Further Instructions to the People
After instructing the priests with further details of the sacrificial rites, God tells Moses to instruct the people regarding portions they are forbidden from eating at any time and who gets to partake in the sacrifices they bring and how.
God commands the Children of Israel not to eat the fats of animals which would otherwise be offered upon the altar. This includes sheep, goats and oxen. Even if the animal is not to be eaten, such as a carcass which died on its own, the fats may be used for other purposes, but not human consumption. The blood of any animal may not be eaten at any time, according to the Torah. Anyone who eats the blood or forbidden fats will be “cut off from its people”, a heavenly punishment considered to be the harshest God ever doles out.
The people are also told that when they bring a peace offering, the fat shall be burned for God, but the breast and right thigh shall be the priestly portion for all eternity.
The final four verses of this section serve to bookend all that came before, signalling that God has finished instructing Moses with everything he would need to know before the Tabernacle begins operating.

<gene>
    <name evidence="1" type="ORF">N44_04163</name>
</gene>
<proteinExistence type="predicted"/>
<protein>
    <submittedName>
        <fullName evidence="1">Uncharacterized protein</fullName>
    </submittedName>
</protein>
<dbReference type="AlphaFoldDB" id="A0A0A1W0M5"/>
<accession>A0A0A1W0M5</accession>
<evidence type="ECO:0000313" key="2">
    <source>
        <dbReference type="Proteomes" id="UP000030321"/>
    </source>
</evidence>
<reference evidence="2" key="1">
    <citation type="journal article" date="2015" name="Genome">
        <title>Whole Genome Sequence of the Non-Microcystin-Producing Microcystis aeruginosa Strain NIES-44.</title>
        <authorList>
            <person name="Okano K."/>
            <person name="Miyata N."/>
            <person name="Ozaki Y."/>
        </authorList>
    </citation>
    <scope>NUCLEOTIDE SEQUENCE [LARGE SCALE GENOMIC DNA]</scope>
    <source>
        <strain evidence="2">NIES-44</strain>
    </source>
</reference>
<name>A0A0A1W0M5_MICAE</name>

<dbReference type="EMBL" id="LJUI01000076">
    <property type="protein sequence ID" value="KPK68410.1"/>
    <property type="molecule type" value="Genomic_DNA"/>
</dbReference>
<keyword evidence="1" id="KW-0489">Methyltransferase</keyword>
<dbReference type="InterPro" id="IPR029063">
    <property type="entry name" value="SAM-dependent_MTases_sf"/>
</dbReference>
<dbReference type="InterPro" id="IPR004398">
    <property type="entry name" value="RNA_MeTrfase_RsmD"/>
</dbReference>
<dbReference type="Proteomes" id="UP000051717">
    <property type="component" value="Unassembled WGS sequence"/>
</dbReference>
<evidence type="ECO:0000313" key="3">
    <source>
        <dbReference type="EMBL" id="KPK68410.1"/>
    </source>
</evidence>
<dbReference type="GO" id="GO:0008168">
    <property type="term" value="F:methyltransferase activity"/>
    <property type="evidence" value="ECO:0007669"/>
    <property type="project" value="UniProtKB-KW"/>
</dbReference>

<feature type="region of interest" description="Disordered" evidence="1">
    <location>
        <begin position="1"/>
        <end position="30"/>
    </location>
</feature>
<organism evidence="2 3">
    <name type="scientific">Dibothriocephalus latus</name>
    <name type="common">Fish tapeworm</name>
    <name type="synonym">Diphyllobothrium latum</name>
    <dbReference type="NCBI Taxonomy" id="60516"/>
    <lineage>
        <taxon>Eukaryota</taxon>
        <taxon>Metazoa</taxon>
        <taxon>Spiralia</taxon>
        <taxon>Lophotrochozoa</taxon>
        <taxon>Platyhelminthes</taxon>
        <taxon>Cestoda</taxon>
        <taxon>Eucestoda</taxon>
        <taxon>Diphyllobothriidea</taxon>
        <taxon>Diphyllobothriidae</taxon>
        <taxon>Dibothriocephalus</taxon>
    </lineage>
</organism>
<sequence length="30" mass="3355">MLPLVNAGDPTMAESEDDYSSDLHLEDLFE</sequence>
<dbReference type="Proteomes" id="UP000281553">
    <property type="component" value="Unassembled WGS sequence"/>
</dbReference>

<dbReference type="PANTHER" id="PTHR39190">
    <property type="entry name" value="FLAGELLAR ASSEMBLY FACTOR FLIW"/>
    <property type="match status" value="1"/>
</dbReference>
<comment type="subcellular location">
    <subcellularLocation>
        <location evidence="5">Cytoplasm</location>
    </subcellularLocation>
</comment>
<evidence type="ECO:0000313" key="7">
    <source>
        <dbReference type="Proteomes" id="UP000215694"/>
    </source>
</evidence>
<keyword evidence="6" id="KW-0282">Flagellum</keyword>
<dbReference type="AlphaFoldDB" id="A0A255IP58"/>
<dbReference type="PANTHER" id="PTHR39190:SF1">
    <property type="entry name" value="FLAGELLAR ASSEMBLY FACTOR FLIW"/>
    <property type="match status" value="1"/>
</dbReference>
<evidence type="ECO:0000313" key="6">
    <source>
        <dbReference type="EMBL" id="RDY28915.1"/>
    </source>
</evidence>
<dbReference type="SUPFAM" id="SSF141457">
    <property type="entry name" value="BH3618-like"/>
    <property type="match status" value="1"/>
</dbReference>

Points to Ponder
Why do you think eating the forbidden fat and blood is so severe a transgression that it is punishable by the most serious of consequences known in the Torah?
Inauguration of the Tabernacle and Priests
In this chapter, God tells Moses to anoint the Tabernacle, Aaron and his sons so that they may begin their service. The inauguration takes place in front of the entire Assembly of Israel. Moses immerses his brother in water and dresses him in his High Priestly garments. He then anoints the Tabernacle and everything in it.
Then Moses performs the rites for the sacrifice brought by Aaron and his sons — a sin offering of a bull. The priests place their hands on the head of the animal as Moses slaughters it, then its blood is alternately dabbed and poured on the altar. Parts of the bull are offered on the altar, and the remains are burned to ash. Another sacrifice, this time a ram for an elevation offering, is brought, then another ram, for the inauguration. From the inauguration ram, some of the blood is dabbed on Aaron’s right ear, thumb and toe. This ritual is repeated for his sons. Part of this offering is burned on the altar, part is given to Moses, and part is given to Aaron and his sons to eat in the Tabernacle. Moses sprinkles them with a combination of anointing oil and the blood of the sacrifice. The new priests are instructed to remain in the Tabernacle for seven days to complete their inauguration.
The Israel Bible points out that Kings of Israel, like the priests, are anointed with oil. However, says Rabbi Naftali Tzvi Yehuda of Berlin, the two acts have very different purposes. Kings are anointed to give them power, while priests are anointed to sanctify them in new levels of holiness.
Points to Ponder
The inauguration is the only time Moses performs the priestly service. Why do you think the role was given in perpetuity to his brother Aaron instead?